HTML and CSS Reference
In-Depth Information
The accesskey and tabindex attributes provide access to elements on the page us-
ing the keyboard, which may be helpful for users with limited mobility. When set on
an element, the accesskey attribute allows a key (or keys) to be pressed on the key-
board that activates the element. It could be used for following a hyperlink using the
keyboard, for instance. Unfortunately, this accessibility upside has a downside. A key-
board combination is often needed to activate the access key, such as pressing the Ctrl
or Alt key in combination with the set access key. Precisely which keyboard combin-
ation to use varies by browser and operating system, degrading the usefulness of this
feature. Additionally, the keyboard combinations used could interfere with existing key-
board shortcuts—most critically those used by screen readers for visibility impaired web
users. Lastly, having multiple access keys set on a single element (which could be help-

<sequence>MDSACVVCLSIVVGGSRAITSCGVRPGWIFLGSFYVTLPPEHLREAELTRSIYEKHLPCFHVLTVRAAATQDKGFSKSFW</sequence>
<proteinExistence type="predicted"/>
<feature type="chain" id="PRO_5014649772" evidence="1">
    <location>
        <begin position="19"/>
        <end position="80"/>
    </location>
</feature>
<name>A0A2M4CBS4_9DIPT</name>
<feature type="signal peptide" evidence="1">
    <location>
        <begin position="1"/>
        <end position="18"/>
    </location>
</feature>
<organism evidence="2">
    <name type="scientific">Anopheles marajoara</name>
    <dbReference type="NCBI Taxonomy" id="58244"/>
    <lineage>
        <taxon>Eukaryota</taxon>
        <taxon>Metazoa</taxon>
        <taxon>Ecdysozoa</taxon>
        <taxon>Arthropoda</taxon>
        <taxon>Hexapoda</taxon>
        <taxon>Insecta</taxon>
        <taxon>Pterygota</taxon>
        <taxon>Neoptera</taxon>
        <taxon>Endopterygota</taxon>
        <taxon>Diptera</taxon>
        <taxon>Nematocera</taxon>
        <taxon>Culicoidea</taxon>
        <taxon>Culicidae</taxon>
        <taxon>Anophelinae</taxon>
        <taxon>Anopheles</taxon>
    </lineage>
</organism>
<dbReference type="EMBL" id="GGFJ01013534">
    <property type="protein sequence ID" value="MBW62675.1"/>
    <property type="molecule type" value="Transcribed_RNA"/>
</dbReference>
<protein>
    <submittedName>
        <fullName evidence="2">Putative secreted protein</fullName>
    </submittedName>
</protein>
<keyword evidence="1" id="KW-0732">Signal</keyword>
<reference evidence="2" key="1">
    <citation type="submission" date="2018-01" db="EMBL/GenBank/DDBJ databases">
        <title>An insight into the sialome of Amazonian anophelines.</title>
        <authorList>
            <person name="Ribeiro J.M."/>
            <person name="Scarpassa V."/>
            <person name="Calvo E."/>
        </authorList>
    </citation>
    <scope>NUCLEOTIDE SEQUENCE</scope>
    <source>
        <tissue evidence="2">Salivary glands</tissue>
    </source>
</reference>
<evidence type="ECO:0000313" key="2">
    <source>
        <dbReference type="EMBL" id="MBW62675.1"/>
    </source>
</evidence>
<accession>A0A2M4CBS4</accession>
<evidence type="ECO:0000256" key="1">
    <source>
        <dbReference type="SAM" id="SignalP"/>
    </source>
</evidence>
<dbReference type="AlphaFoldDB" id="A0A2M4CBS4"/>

ful if the website is viewed from two types of devices) does not enjoy wide browser
support. All of these factors make using access keys rather discouraging.
One last note before we move on—Opera Software's Opera web browser offers a nice
feature in regard to access keys. By pressing the Shift key and the Esc key at the same
time, a menu pops up over the web browser window that shows all access keys available
on the page and where they link to (if the attribute is set on anchor elements; “null” is
shown otherwise). See Figure 2-1 for an example.
Figure 2-1. Opera web browser showing access key and associated links available on the com-
pany homepage
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